Correctional facility employees who trust supervisors and management are less likely to experience job burnout, U.S. researchers say.
"Trust builds commitment and involvement in the job," Eric Lambert, professor at the College of Liberal Arts and Sciences at the Wayne State University, said in a statement. "But lack of trust leads to burnout and stresses people out."
Lambert developed his study of staff members at a private Midwestern juvenile detention facility after learning that only two other researchers have tried to address the effects of trust in such a setting.
For the purpose of the study, burnout was defined as consisting of emotional exhaustion, depersonalization and feelings of being ineffective at work.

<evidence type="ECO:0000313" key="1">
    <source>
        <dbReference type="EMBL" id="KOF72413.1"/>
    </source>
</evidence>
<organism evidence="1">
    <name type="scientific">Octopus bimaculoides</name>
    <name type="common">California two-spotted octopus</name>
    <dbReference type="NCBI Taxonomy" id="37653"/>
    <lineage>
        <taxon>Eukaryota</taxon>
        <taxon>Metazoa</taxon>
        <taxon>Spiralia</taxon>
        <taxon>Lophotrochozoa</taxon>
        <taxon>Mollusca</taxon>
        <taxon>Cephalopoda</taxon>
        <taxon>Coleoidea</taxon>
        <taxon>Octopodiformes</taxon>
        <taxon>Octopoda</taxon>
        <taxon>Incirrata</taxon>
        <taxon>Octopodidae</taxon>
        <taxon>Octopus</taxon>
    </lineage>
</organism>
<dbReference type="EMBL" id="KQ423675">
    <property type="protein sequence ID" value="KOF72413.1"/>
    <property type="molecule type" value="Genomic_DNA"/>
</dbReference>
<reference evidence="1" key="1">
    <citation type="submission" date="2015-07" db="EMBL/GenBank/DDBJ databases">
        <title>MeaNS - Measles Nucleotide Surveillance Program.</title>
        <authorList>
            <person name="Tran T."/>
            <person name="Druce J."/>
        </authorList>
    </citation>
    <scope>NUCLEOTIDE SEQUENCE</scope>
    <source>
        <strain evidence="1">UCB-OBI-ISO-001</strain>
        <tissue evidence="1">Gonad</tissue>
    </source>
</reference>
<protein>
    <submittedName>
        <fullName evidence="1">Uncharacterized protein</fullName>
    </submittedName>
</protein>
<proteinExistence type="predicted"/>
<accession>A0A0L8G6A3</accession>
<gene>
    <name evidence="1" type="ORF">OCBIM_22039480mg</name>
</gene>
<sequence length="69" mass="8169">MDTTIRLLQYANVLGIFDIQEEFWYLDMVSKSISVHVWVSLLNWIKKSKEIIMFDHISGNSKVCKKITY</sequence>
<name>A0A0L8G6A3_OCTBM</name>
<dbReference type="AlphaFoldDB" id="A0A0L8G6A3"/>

They surveyed 200 respondents, ages 19-68 years on the job from one to 53 months.
The study, published in the journal Criminal Justice and Behavior, found higher trust levels almost across the board resulted in lower reported burnout characteristics in employees. Employees who trusted their supervisors saw themselves as more effective at work.
While trust is important in any work setting, Lambert said it's especially so in corrections because of the high level of personal contact.
"Prisons need human beings to operate," Lambert said. "You cannot use machines; it's not like an assembly line. Everything you deal with involves interaction with inmates, co-workers and supervisors."